By Marieva Fermin.
In Barinas, famous for being the home state from the socialist leader, Hugo Chavez, around 1,250 people a year die as a result of snake bites, according to figures provided by anti-venom expert, and marine captain, Luis Contreras.
Contreras, an officer from the National Aquatic Spaces Institute (INEA by its acronym in Spanish), is considered by UNESCO a goodwill ambassador after 20 years of traveling around the country to deliver antiophidic serum to the regions where it is needed. He was in Barinas recently to bring the antidote to a peasant bitten by a snake in early May in a rural community located in The Llanos state.
The expert said that due to a shortage of antidote currently, snakebites kill many more people than the coronavirus.
Contreras said that in Zulia state, with 1,125 victims, and Carabobo state, with 850 deaths, are the zones along with Barinas, that hold the first three places in mortality rates for snake bites in Venezuela.
According to Contreras, the shortage of anti-venom serum is the main reason for the deaths. He explains that due to the country’s economic situation, private laboratories do not produce the antidote, only the laboratory at the Central University of Venezuela produce (UCV in Spanish), but also has difficulties in manufacturing it due to lack of budget.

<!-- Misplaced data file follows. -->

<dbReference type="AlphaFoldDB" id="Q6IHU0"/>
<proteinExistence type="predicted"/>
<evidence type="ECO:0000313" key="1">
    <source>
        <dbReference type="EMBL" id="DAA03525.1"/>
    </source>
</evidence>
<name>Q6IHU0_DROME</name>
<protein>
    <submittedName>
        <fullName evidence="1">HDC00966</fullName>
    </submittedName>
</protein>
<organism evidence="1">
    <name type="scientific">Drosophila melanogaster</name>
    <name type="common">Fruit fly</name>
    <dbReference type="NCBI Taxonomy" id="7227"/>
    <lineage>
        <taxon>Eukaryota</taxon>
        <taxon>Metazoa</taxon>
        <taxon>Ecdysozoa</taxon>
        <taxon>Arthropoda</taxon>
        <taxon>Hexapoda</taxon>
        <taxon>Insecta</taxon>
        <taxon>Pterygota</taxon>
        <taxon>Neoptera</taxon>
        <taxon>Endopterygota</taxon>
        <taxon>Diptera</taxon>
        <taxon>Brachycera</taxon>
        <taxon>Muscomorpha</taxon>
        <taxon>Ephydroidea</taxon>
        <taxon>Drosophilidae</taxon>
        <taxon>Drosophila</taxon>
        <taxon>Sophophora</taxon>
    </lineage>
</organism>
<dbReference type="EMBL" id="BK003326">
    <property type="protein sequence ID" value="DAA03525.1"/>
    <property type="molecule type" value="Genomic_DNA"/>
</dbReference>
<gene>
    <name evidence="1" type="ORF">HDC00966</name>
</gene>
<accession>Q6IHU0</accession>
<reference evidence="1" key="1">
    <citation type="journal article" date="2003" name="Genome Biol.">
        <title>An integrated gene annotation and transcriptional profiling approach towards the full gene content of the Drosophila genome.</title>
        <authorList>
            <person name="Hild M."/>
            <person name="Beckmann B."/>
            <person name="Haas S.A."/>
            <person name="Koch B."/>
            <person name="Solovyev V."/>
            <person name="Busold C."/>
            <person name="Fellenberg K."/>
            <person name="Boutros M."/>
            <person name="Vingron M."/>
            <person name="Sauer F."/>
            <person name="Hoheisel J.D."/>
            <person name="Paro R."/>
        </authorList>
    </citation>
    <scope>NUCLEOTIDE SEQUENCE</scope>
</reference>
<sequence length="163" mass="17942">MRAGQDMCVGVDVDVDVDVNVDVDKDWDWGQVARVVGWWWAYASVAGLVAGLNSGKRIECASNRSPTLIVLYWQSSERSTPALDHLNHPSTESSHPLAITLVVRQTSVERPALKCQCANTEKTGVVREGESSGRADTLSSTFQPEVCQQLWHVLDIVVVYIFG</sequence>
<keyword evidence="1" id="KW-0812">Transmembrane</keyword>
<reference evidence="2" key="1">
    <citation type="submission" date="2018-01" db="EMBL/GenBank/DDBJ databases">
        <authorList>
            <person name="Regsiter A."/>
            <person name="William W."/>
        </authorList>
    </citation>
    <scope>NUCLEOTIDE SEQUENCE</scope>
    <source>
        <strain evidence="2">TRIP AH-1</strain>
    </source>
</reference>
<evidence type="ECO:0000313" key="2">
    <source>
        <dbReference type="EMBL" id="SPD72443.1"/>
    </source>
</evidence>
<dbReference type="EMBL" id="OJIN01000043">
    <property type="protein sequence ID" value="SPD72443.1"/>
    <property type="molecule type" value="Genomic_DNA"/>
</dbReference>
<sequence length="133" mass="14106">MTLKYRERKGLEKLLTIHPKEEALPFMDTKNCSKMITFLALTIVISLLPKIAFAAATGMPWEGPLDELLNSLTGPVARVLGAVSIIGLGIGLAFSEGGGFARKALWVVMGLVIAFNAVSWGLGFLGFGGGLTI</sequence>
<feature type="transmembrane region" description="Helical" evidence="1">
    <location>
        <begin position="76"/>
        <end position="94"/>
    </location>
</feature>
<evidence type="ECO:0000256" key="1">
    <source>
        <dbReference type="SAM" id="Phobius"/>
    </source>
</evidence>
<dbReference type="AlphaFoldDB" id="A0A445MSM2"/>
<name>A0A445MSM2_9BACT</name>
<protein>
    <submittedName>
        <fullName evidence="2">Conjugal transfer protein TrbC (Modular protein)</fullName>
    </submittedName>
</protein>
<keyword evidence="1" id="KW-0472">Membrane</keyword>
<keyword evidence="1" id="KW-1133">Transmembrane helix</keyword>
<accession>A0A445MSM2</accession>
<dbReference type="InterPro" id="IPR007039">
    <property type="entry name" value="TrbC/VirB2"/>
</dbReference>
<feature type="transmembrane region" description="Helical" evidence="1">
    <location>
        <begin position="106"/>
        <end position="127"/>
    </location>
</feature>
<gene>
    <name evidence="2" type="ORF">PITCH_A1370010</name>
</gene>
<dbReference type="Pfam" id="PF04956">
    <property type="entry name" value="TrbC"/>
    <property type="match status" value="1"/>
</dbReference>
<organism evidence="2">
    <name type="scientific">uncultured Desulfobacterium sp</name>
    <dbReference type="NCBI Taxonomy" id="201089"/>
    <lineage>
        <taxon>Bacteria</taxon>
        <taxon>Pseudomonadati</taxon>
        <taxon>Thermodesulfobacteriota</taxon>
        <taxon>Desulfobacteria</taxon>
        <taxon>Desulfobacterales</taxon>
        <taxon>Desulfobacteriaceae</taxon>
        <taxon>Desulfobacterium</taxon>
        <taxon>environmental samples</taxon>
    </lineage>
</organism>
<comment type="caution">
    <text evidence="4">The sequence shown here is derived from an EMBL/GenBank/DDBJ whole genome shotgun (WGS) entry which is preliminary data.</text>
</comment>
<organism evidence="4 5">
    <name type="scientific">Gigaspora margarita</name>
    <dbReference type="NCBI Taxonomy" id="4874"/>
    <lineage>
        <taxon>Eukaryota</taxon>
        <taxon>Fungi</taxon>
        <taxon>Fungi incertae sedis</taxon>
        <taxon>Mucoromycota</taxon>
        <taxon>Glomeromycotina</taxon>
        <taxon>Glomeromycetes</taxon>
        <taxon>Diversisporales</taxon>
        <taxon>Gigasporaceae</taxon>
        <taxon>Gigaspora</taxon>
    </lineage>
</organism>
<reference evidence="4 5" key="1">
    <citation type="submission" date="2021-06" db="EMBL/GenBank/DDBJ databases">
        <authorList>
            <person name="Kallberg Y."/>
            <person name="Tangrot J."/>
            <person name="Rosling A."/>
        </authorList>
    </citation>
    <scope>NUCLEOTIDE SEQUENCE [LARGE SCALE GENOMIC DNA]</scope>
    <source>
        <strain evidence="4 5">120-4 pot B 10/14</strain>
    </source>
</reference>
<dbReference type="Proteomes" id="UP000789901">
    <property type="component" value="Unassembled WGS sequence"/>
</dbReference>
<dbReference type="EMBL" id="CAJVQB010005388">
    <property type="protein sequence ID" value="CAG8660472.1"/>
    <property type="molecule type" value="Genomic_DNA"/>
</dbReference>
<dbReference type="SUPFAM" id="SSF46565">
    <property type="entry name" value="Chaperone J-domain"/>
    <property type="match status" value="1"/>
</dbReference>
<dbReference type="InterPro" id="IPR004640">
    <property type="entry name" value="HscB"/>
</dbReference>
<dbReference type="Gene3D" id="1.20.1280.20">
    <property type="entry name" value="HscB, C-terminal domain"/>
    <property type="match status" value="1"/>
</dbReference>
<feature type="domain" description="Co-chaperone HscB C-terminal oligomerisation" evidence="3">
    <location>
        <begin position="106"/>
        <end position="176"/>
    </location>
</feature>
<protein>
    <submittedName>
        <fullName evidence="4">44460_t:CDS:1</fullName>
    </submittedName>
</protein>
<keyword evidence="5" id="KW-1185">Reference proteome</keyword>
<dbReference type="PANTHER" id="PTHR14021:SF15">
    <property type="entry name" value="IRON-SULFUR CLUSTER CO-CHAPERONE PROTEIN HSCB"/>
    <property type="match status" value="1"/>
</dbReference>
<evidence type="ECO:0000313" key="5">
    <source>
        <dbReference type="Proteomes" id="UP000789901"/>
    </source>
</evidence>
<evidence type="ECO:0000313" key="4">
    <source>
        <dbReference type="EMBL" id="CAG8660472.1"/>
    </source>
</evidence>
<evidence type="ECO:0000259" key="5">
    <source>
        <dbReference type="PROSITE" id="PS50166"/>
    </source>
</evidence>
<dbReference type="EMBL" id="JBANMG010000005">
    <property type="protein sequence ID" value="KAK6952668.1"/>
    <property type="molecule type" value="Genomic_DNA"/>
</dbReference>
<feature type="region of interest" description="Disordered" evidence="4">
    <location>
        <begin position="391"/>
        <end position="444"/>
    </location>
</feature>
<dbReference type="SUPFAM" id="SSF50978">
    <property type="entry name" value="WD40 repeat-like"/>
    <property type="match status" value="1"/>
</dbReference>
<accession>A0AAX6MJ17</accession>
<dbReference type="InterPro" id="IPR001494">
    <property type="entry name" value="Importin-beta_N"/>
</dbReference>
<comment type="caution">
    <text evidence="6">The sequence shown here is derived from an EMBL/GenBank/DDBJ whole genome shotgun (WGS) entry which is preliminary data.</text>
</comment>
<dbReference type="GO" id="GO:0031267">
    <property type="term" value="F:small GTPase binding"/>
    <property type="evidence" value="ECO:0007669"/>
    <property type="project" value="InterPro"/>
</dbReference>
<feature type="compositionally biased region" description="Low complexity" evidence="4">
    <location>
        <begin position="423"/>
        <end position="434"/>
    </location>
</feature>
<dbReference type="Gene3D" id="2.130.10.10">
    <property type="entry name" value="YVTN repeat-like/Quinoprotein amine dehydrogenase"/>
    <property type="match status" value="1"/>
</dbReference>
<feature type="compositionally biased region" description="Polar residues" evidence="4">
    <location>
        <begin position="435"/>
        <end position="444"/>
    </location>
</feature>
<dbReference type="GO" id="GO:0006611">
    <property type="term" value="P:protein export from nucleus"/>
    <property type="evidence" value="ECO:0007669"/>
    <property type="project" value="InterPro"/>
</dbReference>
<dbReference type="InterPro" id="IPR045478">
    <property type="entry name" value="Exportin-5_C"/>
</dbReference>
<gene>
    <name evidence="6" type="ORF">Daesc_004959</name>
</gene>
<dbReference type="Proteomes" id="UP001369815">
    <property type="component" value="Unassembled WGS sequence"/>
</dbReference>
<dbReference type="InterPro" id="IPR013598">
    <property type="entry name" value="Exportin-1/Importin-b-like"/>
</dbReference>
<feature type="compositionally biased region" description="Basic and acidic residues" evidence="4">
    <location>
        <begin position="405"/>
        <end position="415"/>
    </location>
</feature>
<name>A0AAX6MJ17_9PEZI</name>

Contreras, who calls himself “a fighter without resources”, lives in Maracaibo, capital of the state of Zulia, and from there he mobilize wherever requires the antidote through the emergency network that doctors have in the country.
His unpaid work consists of taking the antidote where it is needed, even if he has to rely on the goodwill of people, public or private companies, for its transfer to treat the victims.
“Most of the snake victims do not live close to the hospital, or have the proper knowledge about what to do when an ophidian accident happen. Therefore, they arrive at a hospital center where there is no anti-venom serum, what can be deadly,” Contreras pointed out.
Contreras’ estimates indicate that snake bites kill between 100,000 and 150,000 people and incapacitate an average of 400,000 citizens worldwide each year.
“It’s a problem that is aggravated over the years by the global shortage of serum, the only antidote to snake venom, especially in rural areas of Africa, Asia, Europe, and the Americas, where there are countries without proper health conditions,” he explained.
The expert maintains that snake bites should be a treatable condition with the right antidote. “There is no reason for so many people to die”, he said.